the spread of adjective-licensed "of"

RonButters at AOL.COM RonButters at AOL.COM
Tue Jan 22 17:50:12 UTC 2008

"How sweet the sound" is an example of copula deletion, and irrelevant to
this discussion.

I was partially thinking of "of-deletion" in the old theoretical sense of
deletion that also says that "of" is deleted in the "surface" structure of a
sentence such as "Tom rang the bell" but not necessarily deleted in "Tom's ringing
of the bell. ..."

But I also meant it fairly literally, in that I THINK I am more inclined to
say, e.g., "How broken-down of a horse does he own?" rather than "How broken
down a horse does he own?"

In a message dated 1/21/08 11:44:28 PM, jharbeck at SYMPATICO.CA writes:

> >Both "of recent" and "how big of a" sound completely normal to me. I
> >have heard both all my life & thought nothing odd about either one.
> >Indeed, I have always assumed that "how big a" was just a shortened
> >form of the FULL form with "of." Cf. the "to" in "help him (to)."
> That's very interesting to me. I definitely learned that if you say
> "an X Y," you say "how X a Y," and only say "how X of a Y" when X is
> a word like "much." I'm not sure whether it's a case of raising the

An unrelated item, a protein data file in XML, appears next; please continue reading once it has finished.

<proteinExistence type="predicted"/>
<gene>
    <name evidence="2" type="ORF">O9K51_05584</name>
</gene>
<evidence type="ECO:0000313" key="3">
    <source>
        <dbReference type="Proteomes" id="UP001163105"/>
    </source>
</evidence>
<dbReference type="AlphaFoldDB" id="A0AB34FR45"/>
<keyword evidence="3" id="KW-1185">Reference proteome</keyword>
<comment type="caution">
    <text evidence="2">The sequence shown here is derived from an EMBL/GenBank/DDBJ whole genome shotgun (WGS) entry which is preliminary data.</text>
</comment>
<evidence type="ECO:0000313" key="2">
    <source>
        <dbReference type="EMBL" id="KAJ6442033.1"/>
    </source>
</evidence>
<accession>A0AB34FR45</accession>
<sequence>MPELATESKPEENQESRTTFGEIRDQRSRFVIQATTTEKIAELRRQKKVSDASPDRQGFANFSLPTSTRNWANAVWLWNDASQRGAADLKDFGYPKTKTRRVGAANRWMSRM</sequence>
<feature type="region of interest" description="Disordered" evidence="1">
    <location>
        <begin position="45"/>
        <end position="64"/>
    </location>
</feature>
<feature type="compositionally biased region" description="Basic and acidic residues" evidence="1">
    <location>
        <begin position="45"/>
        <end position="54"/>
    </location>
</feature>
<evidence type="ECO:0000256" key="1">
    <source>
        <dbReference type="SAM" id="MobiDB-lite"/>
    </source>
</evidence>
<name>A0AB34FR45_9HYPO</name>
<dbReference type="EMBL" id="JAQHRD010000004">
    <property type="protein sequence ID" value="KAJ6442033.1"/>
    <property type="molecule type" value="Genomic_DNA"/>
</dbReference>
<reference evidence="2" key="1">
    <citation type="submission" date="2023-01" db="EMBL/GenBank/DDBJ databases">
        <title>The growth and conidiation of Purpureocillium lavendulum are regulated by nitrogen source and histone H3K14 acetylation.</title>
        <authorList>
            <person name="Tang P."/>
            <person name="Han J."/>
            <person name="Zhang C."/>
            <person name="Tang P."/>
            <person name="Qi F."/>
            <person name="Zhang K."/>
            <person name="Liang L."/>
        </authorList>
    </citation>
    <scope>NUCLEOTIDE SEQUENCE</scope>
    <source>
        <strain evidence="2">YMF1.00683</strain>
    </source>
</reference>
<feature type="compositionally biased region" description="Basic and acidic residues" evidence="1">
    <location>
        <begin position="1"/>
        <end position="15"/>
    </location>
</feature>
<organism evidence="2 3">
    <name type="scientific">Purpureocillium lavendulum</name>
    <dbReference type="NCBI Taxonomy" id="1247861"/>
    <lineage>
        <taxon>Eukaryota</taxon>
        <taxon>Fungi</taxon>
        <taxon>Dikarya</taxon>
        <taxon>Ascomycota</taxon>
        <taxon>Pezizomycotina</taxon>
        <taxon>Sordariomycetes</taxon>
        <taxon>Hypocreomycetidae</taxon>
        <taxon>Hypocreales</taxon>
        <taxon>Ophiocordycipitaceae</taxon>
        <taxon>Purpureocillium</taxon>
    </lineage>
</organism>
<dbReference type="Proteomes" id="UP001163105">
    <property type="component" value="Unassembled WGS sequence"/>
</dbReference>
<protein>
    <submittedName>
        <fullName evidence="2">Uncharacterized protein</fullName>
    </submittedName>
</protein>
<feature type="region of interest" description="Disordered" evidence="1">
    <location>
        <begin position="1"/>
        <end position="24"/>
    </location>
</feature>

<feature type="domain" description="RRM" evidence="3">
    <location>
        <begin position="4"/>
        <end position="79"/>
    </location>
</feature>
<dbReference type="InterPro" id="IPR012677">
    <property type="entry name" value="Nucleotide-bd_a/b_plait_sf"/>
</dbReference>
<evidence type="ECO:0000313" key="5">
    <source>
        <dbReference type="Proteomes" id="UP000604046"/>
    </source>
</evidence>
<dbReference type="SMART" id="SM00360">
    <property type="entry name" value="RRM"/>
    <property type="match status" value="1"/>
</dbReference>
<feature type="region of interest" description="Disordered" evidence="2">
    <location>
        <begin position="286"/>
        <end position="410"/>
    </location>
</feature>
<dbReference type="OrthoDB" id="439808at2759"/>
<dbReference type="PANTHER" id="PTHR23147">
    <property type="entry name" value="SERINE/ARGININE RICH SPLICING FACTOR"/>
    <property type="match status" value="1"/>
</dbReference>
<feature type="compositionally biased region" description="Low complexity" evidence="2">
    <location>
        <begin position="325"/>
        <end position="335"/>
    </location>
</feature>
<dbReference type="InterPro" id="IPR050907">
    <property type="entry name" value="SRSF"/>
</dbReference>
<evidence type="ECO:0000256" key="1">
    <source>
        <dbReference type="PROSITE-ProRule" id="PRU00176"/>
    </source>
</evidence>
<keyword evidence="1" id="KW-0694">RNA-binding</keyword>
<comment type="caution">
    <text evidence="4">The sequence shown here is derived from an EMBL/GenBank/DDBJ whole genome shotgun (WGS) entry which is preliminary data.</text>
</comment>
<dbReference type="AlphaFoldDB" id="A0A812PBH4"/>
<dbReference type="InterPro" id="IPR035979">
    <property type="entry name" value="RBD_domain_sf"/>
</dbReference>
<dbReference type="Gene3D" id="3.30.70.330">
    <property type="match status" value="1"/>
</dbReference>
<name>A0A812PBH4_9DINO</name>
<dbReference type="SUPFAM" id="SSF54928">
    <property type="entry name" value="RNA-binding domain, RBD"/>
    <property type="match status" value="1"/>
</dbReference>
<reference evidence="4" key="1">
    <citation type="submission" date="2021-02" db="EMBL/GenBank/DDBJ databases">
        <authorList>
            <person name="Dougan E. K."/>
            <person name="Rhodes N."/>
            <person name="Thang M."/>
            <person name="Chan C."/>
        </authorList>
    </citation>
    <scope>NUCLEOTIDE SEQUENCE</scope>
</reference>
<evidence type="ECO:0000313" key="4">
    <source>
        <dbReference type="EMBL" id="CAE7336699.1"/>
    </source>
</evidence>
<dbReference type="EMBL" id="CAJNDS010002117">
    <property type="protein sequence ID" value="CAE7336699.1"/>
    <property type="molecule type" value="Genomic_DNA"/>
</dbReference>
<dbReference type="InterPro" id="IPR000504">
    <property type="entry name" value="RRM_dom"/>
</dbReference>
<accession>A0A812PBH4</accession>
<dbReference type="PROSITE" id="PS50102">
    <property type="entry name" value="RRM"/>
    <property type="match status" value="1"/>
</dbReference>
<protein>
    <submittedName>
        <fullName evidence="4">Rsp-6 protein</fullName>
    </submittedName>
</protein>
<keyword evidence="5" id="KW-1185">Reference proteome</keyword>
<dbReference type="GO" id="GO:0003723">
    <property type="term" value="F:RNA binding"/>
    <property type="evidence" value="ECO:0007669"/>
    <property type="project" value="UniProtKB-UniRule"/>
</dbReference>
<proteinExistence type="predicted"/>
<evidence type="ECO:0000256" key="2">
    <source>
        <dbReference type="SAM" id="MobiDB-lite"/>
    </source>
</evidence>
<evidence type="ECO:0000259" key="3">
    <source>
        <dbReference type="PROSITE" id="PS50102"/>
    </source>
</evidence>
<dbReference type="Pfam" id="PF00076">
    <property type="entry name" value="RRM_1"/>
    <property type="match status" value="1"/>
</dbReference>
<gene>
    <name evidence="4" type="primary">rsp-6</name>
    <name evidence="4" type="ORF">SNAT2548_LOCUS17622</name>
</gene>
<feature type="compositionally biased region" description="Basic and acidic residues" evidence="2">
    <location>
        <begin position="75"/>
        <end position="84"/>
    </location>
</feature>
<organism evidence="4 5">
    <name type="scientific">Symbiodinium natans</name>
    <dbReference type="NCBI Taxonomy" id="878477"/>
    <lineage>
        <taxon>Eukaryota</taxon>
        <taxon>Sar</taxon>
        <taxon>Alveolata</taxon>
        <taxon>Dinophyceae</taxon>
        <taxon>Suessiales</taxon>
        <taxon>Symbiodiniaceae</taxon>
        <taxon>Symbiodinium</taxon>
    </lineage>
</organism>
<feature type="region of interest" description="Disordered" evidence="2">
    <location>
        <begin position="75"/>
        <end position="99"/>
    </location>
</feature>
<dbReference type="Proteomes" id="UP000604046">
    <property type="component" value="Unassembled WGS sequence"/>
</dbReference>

> adjective or moving the NP to the end, but there was no question for
> me that it wasn't a dropping of the "of" (which still sounds
> "uneducated" to me); it's like "how sweet the sound," which I just
> can't imagine being shortened from "how sweet of the sound."
> >I can't believe that actual research (as opposed to the mere
> >reporting of transient impressions) will reveal anything odd or NEW
> >here. Of course, since I am merely reporting my own transient
> >impressions, maybe I am dead wrong. But isn't the burden of proof on
> >those who are made the original claims?
> I doubt it's new, either, but now I'm really wondering about the
> history and the underlying structure -- or structures, since clearly
> it's not the same for all speakers.
> James Harbeck.
> ------------------------------------------------------------
> The American Dialect Society -

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